Responding to “I’m Sorry”

How do you respond when someone says “I’m sorry” to you? The response will certainly differ based on your relationship with that person and the context of the conversation. But recently I’ve been thinking that our response to this phrase both shows a lot about us and offers a great opportunity.


As I see it, there are two reasons people say “I’m sorry.” A friend might say, “I’m sorry to hear that your cat died.” The friend is not assuming any guilt for your cat’s death; they are simply recognizing a sad or disappointing event in your life (“I’m sorry you didn’t get that job offer”) and want to sympathize with you in your sadness. It seems that a reasonable response to this would begin with “Thank you” and go on from there.

The more interesting reason you might hear “I’m sorry” is when someone feels bad about something they’ve done to you. Now this is delicate. The easy responses here would include “That’s OK” or “Don’t worry about it.” This is the way most people respond, but I think it misses an opportunity.

When someone apologizes to you in this way, they are admitting guilt and asking for restoration. They are asking for forgiveness! Whether or not this other person is a Christian, this is a great opportunity to acknowledge that (a) there is a need for forgiveness in this situation; and (b) forgiveness is not only needed but granted. Restoration is complete! So, I propose this as a fitting response: “I forgive you.”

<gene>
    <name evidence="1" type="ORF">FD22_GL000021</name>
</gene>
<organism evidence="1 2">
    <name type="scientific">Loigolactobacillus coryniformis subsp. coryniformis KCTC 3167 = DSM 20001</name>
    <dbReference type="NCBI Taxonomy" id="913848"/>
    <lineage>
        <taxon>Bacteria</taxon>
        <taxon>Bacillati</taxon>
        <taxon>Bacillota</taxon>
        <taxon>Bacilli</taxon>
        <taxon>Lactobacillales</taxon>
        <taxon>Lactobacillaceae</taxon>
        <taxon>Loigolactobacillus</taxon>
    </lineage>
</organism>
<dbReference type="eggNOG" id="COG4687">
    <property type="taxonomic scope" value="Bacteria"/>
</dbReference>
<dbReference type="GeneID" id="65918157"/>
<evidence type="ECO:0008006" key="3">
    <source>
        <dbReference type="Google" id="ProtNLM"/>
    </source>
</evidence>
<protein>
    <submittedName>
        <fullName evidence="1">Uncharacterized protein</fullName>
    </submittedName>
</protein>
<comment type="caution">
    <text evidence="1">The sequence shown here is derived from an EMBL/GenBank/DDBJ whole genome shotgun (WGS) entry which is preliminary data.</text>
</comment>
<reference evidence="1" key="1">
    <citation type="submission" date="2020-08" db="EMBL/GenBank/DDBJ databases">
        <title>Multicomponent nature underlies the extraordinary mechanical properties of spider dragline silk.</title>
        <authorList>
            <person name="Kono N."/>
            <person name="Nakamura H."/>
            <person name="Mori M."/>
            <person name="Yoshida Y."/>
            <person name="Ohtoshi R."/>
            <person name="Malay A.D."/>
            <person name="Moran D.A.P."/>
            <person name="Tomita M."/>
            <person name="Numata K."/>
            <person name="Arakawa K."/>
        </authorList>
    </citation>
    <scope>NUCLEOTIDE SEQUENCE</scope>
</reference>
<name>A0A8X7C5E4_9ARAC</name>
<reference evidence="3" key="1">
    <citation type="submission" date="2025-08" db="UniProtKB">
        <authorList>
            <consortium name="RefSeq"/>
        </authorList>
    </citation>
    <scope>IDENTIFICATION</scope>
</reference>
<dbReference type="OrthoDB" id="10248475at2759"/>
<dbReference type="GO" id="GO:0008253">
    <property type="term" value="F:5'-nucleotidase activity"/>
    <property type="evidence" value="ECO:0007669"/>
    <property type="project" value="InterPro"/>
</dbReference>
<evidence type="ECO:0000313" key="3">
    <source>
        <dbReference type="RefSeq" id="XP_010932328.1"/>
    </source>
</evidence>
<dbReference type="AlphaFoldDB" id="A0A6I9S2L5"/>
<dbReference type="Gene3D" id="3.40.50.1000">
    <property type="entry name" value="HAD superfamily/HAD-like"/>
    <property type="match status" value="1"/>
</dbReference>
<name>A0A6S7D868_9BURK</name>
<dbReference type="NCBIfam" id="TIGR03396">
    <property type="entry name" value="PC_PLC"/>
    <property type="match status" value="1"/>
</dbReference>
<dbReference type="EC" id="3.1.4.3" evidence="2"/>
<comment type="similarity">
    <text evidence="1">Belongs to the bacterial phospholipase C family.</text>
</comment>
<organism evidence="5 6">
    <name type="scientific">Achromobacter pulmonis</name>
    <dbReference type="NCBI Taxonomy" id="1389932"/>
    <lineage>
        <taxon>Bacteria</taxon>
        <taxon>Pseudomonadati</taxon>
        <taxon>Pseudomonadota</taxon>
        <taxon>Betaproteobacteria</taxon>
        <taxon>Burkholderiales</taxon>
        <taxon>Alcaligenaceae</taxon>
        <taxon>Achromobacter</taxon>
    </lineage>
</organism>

“Not so fast,” you say. The word “forgiveness” itself is certainly unfashionable and sounds a bit antiquated, right? My response is simply: who cares? We cannot navigate around the topic of forgiveness if we want to relate to God through Jesus Christ properly, and we learn from the Bible (Col 3:12–14) that the way we offer and receive forgiveness from others is a window into how we understand our forgiveness from God. If we want to draw those around us into spiritual realities, then a discussion of forgiveness is unavoidable. So, why not take the opportunities presented to you?

There are certainly ham-handed, forced ways to do this, and as sinners we won’t enter into these conversation flawlessly. But the conversations may be there, so pray and seek them out! Let’s step out in faith in this small way and ask God to work through our meager efforts.

How about you? How do you respond when someone says “I’m sorry” to you? If you’ve turned the conversation toward forgiveness, how has that gone?

Photo by Leonard John Matthews, Creative Commons License

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